The Commissar was produced at the Gorky Studio, which rejected the finished product as its "greatest political and esthetic failure." Askoldov was fired for incompetence and the film was destroyed. But Gorbachev's policy of glasnost led to a revolution in Russia's film industry and many blacklisted films reemerged. In May, 1986, conservatives were ousted from the leadership of the Soviet Filmmakers Union and control over the movie industry shifted from the state bureaucracy to the union's new leaders—directors whose films had been shelved in the past. Askoldov was given permission to search for his film in the state archives, and he found a print in a damp cellar. The black-and-white film had been partially destroyed, but Askoldov restored it by piecing together various copies.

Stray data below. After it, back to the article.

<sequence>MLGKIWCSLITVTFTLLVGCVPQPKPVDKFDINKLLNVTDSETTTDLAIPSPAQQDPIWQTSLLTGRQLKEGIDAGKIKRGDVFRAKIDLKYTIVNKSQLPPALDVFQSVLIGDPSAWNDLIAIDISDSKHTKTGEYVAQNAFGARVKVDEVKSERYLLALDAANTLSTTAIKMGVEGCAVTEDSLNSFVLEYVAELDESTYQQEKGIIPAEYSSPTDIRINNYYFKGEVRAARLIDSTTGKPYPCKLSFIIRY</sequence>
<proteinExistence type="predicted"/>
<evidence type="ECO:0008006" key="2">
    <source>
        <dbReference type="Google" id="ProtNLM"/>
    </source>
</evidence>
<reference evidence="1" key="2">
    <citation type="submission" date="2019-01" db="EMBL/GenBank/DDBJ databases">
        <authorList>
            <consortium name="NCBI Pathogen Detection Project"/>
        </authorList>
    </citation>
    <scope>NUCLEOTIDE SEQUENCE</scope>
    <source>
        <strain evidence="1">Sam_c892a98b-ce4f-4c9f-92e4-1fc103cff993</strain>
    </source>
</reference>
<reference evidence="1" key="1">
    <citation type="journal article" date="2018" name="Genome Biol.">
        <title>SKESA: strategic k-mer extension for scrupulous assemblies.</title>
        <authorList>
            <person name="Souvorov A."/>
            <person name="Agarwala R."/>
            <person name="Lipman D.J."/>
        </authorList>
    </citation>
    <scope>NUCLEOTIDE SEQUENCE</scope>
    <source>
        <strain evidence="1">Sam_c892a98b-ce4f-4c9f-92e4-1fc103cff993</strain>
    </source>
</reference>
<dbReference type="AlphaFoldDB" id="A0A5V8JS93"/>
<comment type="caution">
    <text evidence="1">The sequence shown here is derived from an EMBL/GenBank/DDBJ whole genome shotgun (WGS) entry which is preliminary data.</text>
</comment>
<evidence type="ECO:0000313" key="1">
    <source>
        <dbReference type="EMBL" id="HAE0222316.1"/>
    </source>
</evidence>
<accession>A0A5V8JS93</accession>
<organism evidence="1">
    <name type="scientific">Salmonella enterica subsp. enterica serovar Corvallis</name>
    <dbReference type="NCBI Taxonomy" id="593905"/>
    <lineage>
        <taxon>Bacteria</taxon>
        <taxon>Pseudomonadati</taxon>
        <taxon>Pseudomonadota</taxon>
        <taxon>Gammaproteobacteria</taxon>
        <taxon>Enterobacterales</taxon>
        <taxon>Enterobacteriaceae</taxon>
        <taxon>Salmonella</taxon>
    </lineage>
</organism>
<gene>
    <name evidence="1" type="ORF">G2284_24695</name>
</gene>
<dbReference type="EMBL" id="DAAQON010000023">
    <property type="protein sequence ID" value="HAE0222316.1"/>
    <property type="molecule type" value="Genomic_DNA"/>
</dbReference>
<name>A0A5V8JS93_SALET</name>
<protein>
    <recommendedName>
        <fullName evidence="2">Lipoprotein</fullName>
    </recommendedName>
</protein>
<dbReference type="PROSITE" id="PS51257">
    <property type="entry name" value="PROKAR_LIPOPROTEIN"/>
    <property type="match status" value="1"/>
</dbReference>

The Commissar is visually striking and incorporates features of Askoldov's great predecessors. Williamson identifies a brilliant metaphor in the cross-cutting of soldiers and sees Vsevolod Pudovkin's sense of realism as Klavdia struggles to push a cannon up a hill of sand and in the birth sequence. The rhythm and energy of Sergei Eisenstein are evoked in the scene of the caravan in which the commissar's revolutionary lover dies a gallant death. Brian Johnson notes in his article in Maclean's (26 September 1988): "Askoldov broke the fetters of the socialist realism that prevailed at the time of the film's release with fluid camerawork and dreamlike scenes of cavalry horses galloping riderless across a battlefield." The clarity of the images and varying pace of editing offers moments enhanced by an excited tempo as well as those reserved for reflection and contemplation.